How to Build Your Own Succulent Letter Garden
How to Build Your Own Succulent Letter Garden
Personalize your succulent garden by building a letter-shaped planter box for your succulents to go in.
By Tawni Daigle
DIY Succulents (Adams Media, 2015) by Tawni Daigle, is a great read for new succulent owners. Find the practical information you need to care for your succulent plant, and all of the fun ideas for arranging different succulent plants. You can even find ideas for wearing succulents on a necklace or headband.
Get personal by creating a custom, letter-shaped succulent garden. Kept horizontally, it will make a lovely centerpiece, or hang it vertically for stunning wall art. First or last name initials are popular choices, or maybe you’d like to create multiple succulent letter gardens to spell out a word, such as “LOVE.” We will be using old pallet wood for this project. Many hardware stores will sell you their old pallets for a few dollars. Old fence wood can also be used.
What You Need:
- Pallet wood
- Thin plywood
- Tape measure
- Staple gun and staples
- 1/4″ drill bit
- Mesh wire (Optional)
- Sphagnum moss
What to Do:
1. Choose a letter that you would like to turn into a succulent planter. It can be any letter, but remember that curvy letters will take more skill to create out of wood then straight-sided letters. For frame of reference, my letter here is about 1 foot wide and just over a foot long.
2. If your pallet isn’t already dismantled, you will need to do that at this time. Taking a pallet apart by removing the nails holding it together is no easy task, so you may want to do what I did and just saw the wood directly off the pallet. My pallet had been out in the weather for quite some time and was really brittle. Rather then destroy the wood by prying it apart with a hammer or crowbar, I decided it would be easier to saw off the wood pieces I needed to create the letter while the pallet was still intact.
3. Measure, cut, and staple together the wood pieces that you removed from your pallet to create your letter. These pieces will be the sides of your planter. I stapled my pieces together on the back and sides of the letter so that no staples would be visible from the front.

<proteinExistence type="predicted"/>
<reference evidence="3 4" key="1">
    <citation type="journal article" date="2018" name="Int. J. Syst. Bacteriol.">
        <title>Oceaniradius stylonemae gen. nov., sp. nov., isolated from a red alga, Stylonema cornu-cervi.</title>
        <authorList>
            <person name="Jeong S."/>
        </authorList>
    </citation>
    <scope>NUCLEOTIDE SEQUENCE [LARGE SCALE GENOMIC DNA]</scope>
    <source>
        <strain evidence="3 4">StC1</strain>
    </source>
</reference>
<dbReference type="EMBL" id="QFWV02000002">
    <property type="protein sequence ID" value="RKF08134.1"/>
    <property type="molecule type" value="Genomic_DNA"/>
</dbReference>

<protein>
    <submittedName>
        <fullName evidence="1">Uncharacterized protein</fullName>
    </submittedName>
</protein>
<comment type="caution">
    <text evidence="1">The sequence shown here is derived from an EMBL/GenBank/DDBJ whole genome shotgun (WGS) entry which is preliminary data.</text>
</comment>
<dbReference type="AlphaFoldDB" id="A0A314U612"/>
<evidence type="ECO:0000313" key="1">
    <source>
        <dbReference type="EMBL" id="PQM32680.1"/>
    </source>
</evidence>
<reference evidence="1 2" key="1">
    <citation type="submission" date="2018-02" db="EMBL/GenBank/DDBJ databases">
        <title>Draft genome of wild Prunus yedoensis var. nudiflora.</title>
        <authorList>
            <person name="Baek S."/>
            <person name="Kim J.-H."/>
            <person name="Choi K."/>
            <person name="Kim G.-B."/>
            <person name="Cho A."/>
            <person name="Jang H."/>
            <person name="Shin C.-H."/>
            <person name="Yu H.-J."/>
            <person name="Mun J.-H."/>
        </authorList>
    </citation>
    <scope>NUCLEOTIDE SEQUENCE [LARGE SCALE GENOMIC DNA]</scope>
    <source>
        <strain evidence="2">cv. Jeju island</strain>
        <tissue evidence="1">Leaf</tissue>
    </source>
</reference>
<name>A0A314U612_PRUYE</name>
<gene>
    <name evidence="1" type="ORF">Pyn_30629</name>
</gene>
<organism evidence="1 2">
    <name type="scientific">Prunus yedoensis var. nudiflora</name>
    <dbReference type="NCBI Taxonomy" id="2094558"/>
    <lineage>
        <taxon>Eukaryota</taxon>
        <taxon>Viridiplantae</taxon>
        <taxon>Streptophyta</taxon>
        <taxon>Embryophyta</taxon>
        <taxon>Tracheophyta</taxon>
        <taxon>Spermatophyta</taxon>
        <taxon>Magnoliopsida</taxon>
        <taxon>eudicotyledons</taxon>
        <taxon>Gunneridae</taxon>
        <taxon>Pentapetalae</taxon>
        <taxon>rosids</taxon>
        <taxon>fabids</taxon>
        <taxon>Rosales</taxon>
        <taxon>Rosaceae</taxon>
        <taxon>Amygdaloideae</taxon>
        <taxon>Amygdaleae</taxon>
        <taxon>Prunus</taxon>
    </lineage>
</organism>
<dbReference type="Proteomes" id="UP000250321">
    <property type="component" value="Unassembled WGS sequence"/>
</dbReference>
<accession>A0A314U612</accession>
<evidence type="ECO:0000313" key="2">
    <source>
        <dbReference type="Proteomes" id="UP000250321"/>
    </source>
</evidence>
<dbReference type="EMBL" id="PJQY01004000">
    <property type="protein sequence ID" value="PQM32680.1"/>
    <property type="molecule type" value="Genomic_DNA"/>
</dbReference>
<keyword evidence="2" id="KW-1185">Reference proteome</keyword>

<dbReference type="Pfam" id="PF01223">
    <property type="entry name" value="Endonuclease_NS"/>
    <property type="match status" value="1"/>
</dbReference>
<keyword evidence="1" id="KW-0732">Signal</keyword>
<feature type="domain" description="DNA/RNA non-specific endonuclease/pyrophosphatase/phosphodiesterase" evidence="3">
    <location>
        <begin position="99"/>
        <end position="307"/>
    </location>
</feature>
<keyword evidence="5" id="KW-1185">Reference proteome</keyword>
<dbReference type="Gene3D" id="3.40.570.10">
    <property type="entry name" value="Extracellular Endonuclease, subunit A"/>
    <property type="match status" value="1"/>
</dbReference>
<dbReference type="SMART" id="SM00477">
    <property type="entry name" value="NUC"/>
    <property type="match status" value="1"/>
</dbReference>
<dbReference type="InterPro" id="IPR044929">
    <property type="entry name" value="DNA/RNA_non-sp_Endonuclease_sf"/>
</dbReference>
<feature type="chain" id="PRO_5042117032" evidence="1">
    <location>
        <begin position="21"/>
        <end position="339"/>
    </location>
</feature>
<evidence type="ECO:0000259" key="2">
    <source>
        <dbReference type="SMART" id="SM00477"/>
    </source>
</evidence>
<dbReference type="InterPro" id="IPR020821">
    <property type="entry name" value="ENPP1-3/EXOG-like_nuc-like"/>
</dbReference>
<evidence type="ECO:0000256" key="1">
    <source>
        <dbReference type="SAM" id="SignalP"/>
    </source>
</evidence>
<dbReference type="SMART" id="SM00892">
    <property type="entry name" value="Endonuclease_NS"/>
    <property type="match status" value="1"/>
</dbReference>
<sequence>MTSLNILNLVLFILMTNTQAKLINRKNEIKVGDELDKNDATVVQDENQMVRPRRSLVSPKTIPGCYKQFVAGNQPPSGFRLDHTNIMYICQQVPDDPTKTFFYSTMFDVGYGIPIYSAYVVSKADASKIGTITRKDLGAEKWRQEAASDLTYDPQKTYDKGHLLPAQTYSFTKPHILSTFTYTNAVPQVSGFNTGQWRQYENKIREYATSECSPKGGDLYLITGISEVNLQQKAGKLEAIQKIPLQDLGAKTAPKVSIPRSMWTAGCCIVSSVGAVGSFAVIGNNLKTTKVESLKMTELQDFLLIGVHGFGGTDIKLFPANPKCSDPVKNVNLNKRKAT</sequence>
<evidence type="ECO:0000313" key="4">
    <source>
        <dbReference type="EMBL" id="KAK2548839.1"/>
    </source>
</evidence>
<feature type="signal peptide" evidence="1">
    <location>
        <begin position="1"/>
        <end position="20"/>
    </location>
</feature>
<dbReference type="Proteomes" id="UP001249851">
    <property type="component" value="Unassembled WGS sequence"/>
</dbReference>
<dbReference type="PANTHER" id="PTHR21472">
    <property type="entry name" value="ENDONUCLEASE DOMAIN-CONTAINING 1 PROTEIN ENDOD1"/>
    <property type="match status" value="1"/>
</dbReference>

4. Trace your letter onto the thin plywood. This will serve as the backing for your letter.
5. Cut out your letter with a saw and drill some holes in it to create some drainage.
6. Use your sandpaper to smooth out any really rough edges on the letter backing.
7. Flip your pallet wood letter over so that the front side is down, and staple on your plywood backing.
8. If you plan to hang your letter vertically, now is the time to add your hanging hardware. Follow the instructions included with your specific hardware. Be sure to estimate how much the letter will weigh with the soil in it so you can purchase a hanger that can handle its weight.
9. Line the bottom with sphagnum moss to create a barrier between the soil and wood.
10. Depending on the size of your letter, whether you will be setting it up horizontally or vertically, and whether you will be using entire plants or cuttings, you may want to staple some wire mesh to the front of your letter. Add the wire before you put soil in, since the soil and cuttings can fit through the wire.
11. Fill the letter with soil.
12. Plant your succulents. Choose a color scheme or a few types of plants, but use different sizes to create visual interest.
13. If your letter is going to be a vertical garden, you will need to let your plants take root for a few weeks before standing it up or hanging it. After a few weeks, gently pull on your plants to see if they come out of the soil easily. If they are not secure in the soil, you may need to wait a few weeks longer.
Place your letter garden where it will receive bright but indirect sunlight. If it is being kept vertical, you will need to lay it horizontal when you water. Water when the soil is totally dry and let the water completely drain out before you hang or stand it back up.
More from DIY Succulents:
Excerpted from DIY Succulents: From Placecards to Wreaths, 35+ Ideas for Creative Projects with Succulents Copyright © 2015 by Tawni Daigle and published by Adams Media, a division of Simon & Schuster Inc. Used by permission of the publisher. All rights reserved. Photography by Tawni Daigle.
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